We get in Bamburgh on a double-decker bus - which, as far as I am concerned, is one of the peculiarities about travelling in the UK which mostly enthralls me.
Ginger Cat & me have an almost childish taste about travelling on double-deckers - obviously upstairs, where it feels like flying.
Just like kids.
And in fact in the seat next to ours there are Batman & Superman - or, better, two young boys wearing the caps of their fave superheroes.
And we fly with them.
After all, as it's known, also Batman doesn't fly, if not with the aid of some technological Bat-gadget. Or with a double-decker bus, come to that.
Anyway the landscape we are crossing is amazing: fields are enlighted by the golden kiss of the sun, and everything is so beautiful that we are able to enjoy it, ignoring for once that tiny voice that keeps on complaining about how you cannot take pictures of this beauty, because of the army of kamikaze mosquitos committing their last sacrifice on the bus's windshield.
After having visited Alnwick Castle (a.k.a. Hogwarts), seat of Ralph Percy, 12th Duke of Northumberland, and praised from its witty tourism marketing strategies as "the most beautiful castle you've ever seen", we weren't expecting to see a more majestic and bigger castle in the same county.
Bamburgh Castle doesn't go unnoticed, and, as soon as we hop off the bus, it's the first thing we get to see of the landscape in front of us, and it makes us aware of who's the boss here.
A long and narrow road of stone cottages covered with roses bows at its feet, and there it is, proud and big on a squat rock pedestal, to rule with royal leadership the coast and the tiny village.
Ralph - do not say you are not a little bit envious, because I just wouldn't believe it...
The uphill is a bit steep, with peeks of rocks and cobbles, and it looks like a path in the mountains.
It suits well the metaphor of the quite grumpy pride of Northumberland, which, just like a hedgehog, opens up giving its most beautiful part only to those who take the effort to climb it, to those who take the risk to try to win it over.
While we go up an informative sign lets us know that apparently it's quite popular to use this steep path to do some jogging and running: these proud people from Northumberland must still have lot of strong and brave Viking blood running through their veins...
I hope that the Castle will anyway appreciate our effort, and that it will donate us its best part anyway, getting content of the fact that we are climbing it only by walking and not running...
Now we start getting why the cunning Ralph has chosen Alnwick and not Bamburgh for his residence.
Less landslide uphills.
And then the same forementioned sign, tells us that Bamburgh already has some other inhabitants.
Inhabitants that it's not easy to take out, either in a polite or in a rude way.
After all, we are nearly in Scotland here, so every respectable castle must have its own ghost.
Here they have three of them.
There's a little 6 years old girl named Sophie who had got lost in the castle, and who, when she gets to bump into somebody, seeks for their hand to get guided: she's a sweet girl, but also a bit temperamental, so, if you happen to meet her, you must greet her and pay attention on her requests, or she'll be the one to guide you and make you lost, just like it's happened to her during her short life in this world.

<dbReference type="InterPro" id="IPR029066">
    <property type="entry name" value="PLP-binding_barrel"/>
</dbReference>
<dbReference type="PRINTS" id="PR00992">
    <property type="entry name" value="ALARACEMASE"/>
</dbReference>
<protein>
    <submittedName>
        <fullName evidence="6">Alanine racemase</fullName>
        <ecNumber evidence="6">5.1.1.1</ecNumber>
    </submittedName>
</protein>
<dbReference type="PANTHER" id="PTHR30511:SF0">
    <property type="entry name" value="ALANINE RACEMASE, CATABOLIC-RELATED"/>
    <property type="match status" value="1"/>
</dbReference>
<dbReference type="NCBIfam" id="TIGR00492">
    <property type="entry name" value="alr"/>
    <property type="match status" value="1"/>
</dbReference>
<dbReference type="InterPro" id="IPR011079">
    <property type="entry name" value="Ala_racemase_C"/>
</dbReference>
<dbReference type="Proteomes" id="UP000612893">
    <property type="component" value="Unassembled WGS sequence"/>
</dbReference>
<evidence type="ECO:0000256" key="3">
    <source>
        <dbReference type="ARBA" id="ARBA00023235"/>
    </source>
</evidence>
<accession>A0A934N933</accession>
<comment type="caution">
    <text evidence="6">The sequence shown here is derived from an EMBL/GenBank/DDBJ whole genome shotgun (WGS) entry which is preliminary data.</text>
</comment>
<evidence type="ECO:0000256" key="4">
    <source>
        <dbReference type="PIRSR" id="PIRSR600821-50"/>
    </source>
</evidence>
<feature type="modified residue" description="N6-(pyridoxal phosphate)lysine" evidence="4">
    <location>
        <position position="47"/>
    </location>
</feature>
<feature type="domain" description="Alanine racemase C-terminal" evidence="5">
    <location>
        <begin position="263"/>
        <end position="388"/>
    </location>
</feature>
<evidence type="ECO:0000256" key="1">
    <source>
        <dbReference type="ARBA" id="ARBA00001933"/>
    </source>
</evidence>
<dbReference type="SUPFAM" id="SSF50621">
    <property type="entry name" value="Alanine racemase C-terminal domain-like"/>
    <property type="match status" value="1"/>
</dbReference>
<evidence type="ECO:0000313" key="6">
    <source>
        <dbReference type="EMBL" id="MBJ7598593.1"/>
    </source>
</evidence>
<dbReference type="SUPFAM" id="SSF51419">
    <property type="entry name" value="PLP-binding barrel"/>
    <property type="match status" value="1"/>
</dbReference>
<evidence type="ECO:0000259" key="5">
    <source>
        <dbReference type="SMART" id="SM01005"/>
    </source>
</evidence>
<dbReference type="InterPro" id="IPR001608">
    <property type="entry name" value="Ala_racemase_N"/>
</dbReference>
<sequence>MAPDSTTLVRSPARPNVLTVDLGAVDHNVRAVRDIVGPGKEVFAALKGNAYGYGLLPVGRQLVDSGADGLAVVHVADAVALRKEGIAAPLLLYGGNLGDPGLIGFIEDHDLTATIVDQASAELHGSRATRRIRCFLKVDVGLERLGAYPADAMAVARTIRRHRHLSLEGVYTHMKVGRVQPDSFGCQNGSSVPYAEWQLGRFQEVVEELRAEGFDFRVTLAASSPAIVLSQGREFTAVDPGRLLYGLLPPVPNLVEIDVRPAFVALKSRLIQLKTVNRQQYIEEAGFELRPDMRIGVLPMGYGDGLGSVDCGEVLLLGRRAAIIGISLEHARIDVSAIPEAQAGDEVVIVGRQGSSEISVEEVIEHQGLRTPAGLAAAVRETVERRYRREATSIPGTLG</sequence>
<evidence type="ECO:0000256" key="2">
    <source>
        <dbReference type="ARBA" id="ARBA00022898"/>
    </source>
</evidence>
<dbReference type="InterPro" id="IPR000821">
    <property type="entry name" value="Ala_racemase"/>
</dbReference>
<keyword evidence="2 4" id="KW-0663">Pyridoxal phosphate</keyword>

There's the desperate cry of a baby, whose mum has fallen from the Clock Tower when she was holding him: was she suffering from vertigo? Or has she slided? ... or perhaps she's been pushed?
The crying creature is still too young to be able to explain it, and anyway his wailing has been the last sound he's been able to emit.
About the Pink Lady instead we know for sure she's thrown herself down: her name was Catherine, she was twenty and she was extremely beautiful.
She was also very much in love.
But her father didn't like her boyfriend, not even a little bit, maybe because he didn't have any noble blood running in his veins; and so he decided to send him away across the sea.
But neither this worked out to make her heart forget him, so she spent years waiting for him, refusing any other pretenders.
Her father, then, esasperated, lied to her, brutally telling her that instead he had forgotten her, that he would have never come back, because he had got married in France, and he would have stayed there.
The last thing he saw of his daughter had been the fluttering of her dress while she was throwing herself from the highest tower of the castle. And the only thing he had got left of her has been her perfume of roses, that still can be smelled nowadays when she decides to appear in the castle.
She's always stayed here, the Pink Lady. Maybe she's understood that her father has lied to her, and she's still hoping that her beloved one will come back.
The internal of the castle is quite plain, and I must admit that, inside, Alnwick was surely more interesting.
[I'm now picturing Ralph giggling satisfied]
Nobody has taken my hand, nor I've smelled roses.
I've heard a baby crying, but he was alive, pretty chubby and wearing a Peppa Pig tee, which I guess wasn't used during Middle Ages.
The steep uphill has somehow been in vain, then?
The Castle was hiding its real beauty, and now it's showing it.
You just need to lift your eyes above the walls.
The sandy coast lashed by the breeze, the turquoise sea melting with the sky, and, on the horizon, the Farne Islands.
An enchanting view, that, from here, you can enjoy from a privileged point of view.
The Castle dominates the coast, dominates the sea, but the Farne Islands run far away. They do not get dominated by the Castle.
They already have another kind of dominion.
Next week I'll tell you about it...